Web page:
by John Graham

Patrick Krief

Montreal’s Patrick Krief , known simply as Krief, continues to build upon his impressive solo career. After over ten years of performing, writing, and composing music as lead guitarist and backup singer as an important former part of indie rock darlings, the Montreal-based The Dears, with the release of Dovetale.

Krief’s influence in The Dears and vice-versa can be clearly heard in his solo material, which strikes many similarities, including his deep brooding vocal style to The Dears’ frontman, Murray A. Lightburn.

Although the above may be true, Krief blazes through Dovetale with his sonic, guitar-driven rock on his own distinguishable terms. He is virtually a one-man effort, accompanied by a select few guest musicians. Dovetale’s overall theme of love lost and love found in both lover and friend is clear, with the word “love” appearing in nearly every song, although a darkness exists in Dovetale that brings love into focus in a real-life fashion.

Along with Krief’s own sound, hints of Electric Light Orchestra (ELO), Led Zeppelin, Leonard Cohen, Fleet Foxes, and Band Of Horses can all be heard throughout this fine album. There is no weak link, with every song having the potential to be a true favourite to the listener.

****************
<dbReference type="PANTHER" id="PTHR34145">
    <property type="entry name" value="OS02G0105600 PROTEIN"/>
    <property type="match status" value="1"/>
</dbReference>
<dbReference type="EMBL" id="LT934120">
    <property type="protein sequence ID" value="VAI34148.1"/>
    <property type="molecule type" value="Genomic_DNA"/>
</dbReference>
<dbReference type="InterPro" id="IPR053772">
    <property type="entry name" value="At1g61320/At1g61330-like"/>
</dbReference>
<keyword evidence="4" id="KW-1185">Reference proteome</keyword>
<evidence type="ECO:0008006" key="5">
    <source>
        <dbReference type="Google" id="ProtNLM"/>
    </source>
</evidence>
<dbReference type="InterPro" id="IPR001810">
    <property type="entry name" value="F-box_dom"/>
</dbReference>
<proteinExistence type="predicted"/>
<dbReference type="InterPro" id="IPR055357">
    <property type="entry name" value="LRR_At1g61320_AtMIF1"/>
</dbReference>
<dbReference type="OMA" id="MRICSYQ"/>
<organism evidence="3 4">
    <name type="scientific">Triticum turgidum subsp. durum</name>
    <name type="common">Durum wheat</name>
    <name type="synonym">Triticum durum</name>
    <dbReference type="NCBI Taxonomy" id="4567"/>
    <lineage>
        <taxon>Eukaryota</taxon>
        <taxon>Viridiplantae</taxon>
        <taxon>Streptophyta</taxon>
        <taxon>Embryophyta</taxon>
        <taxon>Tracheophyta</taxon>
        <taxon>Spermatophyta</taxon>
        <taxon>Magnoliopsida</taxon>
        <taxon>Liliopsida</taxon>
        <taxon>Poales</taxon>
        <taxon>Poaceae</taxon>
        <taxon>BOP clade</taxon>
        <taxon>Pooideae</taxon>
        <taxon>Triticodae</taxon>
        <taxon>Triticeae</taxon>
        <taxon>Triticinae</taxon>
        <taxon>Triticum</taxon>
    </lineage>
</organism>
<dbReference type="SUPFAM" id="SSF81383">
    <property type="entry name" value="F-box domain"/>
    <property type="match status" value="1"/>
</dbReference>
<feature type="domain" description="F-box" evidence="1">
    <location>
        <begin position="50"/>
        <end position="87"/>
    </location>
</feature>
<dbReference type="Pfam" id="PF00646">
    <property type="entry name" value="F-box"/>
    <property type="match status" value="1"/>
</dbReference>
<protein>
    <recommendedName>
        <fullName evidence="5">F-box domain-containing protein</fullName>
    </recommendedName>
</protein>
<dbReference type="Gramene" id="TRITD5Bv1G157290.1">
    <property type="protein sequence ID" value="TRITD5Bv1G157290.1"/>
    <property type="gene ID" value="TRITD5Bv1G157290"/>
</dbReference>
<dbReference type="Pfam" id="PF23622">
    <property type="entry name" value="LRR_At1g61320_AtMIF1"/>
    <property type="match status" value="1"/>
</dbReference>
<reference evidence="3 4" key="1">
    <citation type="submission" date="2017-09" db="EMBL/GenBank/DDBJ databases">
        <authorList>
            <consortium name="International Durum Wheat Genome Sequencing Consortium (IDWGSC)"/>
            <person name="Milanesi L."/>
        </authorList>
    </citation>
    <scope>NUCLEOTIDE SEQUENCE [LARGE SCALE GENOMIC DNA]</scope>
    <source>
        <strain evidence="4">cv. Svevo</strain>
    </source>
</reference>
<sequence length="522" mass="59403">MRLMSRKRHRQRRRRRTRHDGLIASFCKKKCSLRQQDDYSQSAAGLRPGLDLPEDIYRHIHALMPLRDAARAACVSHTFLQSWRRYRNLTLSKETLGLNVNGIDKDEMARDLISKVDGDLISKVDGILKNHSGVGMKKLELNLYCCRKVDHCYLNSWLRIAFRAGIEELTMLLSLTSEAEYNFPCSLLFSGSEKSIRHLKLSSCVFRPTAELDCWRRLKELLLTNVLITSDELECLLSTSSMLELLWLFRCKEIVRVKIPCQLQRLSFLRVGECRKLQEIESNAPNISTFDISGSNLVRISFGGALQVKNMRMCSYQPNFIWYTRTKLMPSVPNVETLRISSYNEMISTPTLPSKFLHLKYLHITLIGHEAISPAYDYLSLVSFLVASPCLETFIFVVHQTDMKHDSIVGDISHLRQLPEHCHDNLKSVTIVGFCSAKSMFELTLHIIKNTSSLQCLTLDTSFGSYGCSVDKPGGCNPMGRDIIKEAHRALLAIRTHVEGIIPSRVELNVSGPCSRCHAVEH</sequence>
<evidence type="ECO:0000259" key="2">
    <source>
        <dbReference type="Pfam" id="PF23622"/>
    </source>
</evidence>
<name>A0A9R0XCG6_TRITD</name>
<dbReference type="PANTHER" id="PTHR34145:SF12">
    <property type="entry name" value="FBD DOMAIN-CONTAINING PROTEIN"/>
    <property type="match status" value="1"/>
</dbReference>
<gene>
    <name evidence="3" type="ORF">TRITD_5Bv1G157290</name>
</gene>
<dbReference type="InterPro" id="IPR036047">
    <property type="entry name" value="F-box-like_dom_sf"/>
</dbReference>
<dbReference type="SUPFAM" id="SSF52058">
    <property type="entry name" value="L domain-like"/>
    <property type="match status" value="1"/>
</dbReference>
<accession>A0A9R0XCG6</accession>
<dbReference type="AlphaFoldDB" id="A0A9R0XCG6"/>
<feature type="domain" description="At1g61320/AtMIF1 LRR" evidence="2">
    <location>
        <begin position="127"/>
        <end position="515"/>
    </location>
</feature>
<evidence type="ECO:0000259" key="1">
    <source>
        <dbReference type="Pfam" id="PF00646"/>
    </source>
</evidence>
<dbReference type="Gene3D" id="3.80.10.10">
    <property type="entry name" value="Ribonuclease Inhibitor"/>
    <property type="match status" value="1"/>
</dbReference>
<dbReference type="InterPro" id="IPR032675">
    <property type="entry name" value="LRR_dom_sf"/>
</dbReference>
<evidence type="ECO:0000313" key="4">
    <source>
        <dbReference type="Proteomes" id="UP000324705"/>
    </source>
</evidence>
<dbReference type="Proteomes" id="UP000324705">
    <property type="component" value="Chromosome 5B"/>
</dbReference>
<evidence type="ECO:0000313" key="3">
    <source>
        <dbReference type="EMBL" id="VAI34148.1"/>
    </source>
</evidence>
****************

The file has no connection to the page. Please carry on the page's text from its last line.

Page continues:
Lead single, “Daydream Lover”, is a definite standout. The retrospective nature of failed love begins the album on a lonesome note, which is pulled off rather nicely by Krief. The atmospheric guitar and steady drums resonate in combination with the sombre lyrics.

Regret is the permeating theme in “Idols”, which features Roberto Arquilla of The Dears on bass. The lyrics like “Next time I swear I won’t stand in the way of your love, I really hope that he’s nothing like me.” are in contrast with the upbeat instrumental tempo.

“Take The Night”, the Cohen-inspired eighth song, is a lore of the desolation of friendship betrayal. Krief takes a firm stance, fighting back at this “friend” with a seething and firm stance of self-empowerment.  “Don’t take the night/Take the gun and I’ll take the knife.”.

Krief’s self-produced, multi-layered affair, Dovetale is a definite album to listen to in its entirety. Krief should be a household name in the Canadian rock music scene, and hopefully he gets his rightful due, in part to this release, his strongest effort to date.

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